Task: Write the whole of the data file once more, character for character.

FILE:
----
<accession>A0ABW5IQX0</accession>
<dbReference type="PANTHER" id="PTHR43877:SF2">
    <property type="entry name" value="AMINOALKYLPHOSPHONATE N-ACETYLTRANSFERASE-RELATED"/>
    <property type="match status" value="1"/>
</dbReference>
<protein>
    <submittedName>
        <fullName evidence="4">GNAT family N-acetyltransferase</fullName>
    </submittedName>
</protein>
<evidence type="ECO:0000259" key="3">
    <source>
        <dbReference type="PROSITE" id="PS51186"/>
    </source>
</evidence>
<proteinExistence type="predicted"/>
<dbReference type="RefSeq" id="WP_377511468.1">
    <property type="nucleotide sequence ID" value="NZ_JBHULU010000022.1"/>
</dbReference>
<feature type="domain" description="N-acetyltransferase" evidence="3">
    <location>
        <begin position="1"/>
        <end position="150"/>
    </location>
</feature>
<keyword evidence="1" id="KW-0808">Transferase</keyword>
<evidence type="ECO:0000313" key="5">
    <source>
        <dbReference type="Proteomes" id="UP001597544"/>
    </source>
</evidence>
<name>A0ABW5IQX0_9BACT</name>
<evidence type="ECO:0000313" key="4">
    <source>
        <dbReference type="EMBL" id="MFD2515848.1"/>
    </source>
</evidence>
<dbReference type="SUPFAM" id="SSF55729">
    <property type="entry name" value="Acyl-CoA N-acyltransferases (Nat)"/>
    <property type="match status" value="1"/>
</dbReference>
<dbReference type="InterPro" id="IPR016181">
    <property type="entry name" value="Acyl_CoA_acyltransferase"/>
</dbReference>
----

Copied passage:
<accession>A0ABW5IQX0</accession>
<dbReference type="PANTHER" id="PTHR43877:SF2">
    <property type="entry name" value="AMINOALKYLPHOSPHONATE N-ACETYLTRANSFERASE-RELATED"/>
    <property type="match status" value="1"/>
</dbReference>
<protein>
    <submittedName>
        <fullName evidence="4">GNAT family N-acetyltransferase</fullName>
    </submittedName>
</protein>
<evidence type="ECO:0000259" key="3">
    <source>
        <dbReference type="PROSITE" id="PS51186"/>
    </source>
</evidence>
<proteinExistence type="predicted"/>
<dbReference type="RefSeq" id="WP_377511468.1">
    <property type="nucleotide sequence ID" value="NZ_JBHULU010000022.1"/>
</dbReference>
<feature type="domain" description="N-acetyltransferase" evidence="3">
    <location>
        <begin position="1"/>
        <end position="150"/>
    </location>
</feature>
<keyword evidence="1" id="KW-0808">Transferase</keyword>
<evidence type="ECO:0000313" key="5">
    <source>
        <dbReference type="Proteomes" id="UP001597544"/>
    </source>
</evidence>
<name>A0ABW5IQX0_9BACT</name>
<evidence type="ECO:0000313" key="4">
    <source>
        <dbReference type="EMBL" id="MFD2515848.1"/>
    </source>
</evidence>
<dbReference type="SUPFAM" id="SSF55729">
    <property type="entry name" value="Acyl-CoA N-acyltransferases (Nat)"/>
    <property type="match status" value="1"/>
</dbReference>
<dbReference type="InterPro" id="IPR016181">
    <property type="entry name" value="Acyl_CoA_acyltransferase"/>
</dbReference>